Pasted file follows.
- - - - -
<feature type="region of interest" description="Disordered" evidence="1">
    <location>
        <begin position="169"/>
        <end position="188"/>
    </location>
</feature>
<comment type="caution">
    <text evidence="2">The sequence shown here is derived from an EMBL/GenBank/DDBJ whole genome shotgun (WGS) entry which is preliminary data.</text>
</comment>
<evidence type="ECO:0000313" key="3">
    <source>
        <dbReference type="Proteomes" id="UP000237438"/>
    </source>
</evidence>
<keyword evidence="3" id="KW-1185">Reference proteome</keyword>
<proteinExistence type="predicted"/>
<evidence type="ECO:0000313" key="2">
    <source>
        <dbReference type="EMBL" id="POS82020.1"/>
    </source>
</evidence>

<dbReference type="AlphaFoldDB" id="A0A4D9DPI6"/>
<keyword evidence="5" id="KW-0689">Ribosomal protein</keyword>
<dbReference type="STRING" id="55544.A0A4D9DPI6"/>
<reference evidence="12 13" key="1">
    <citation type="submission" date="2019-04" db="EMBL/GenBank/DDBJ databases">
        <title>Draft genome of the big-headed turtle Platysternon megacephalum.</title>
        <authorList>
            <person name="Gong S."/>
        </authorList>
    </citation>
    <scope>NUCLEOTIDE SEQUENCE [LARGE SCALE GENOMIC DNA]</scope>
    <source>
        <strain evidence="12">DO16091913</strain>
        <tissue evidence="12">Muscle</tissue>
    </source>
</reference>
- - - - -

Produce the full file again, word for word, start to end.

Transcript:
<feature type="region of interest" description="Disordered" evidence="1">
    <location>
        <begin position="169"/>
        <end position="188"/>
    </location>
</feature>
<comment type="caution">
    <text evidence="2">The sequence shown here is derived from an EMBL/GenBank/DDBJ whole genome shotgun (WGS) entry which is preliminary data.</text>
</comment>
<evidence type="ECO:0000313" key="3">
    <source>
        <dbReference type="Proteomes" id="UP000237438"/>
    </source>
</evidence>
<keyword evidence="3" id="KW-1185">Reference proteome</keyword>
<proteinExistence type="predicted"/>
<evidence type="ECO:0000313" key="2">
    <source>
        <dbReference type="EMBL" id="POS82020.1"/>
    </source>
</evidence>

<dbReference type="AlphaFoldDB" id="A0A4D9DPI6"/>
<keyword evidence="5" id="KW-0689">Ribosomal protein</keyword>
<dbReference type="STRING" id="55544.A0A4D9DPI6"/>
<reference evidence="12 13" key="1">
    <citation type="submission" date="2019-04" db="EMBL/GenBank/DDBJ databases">
        <title>Draft genome of the big-headed turtle Platysternon megacephalum.</title>
        <authorList>
            <person name="Gong S."/>
        </authorList>
    </citation>
    <scope>NUCLEOTIDE SEQUENCE [LARGE SCALE GENOMIC DNA]</scope>
    <source>
        <strain evidence="12">DO16091913</strain>
        <tissue evidence="12">Muscle</tissue>
    </source>
</reference>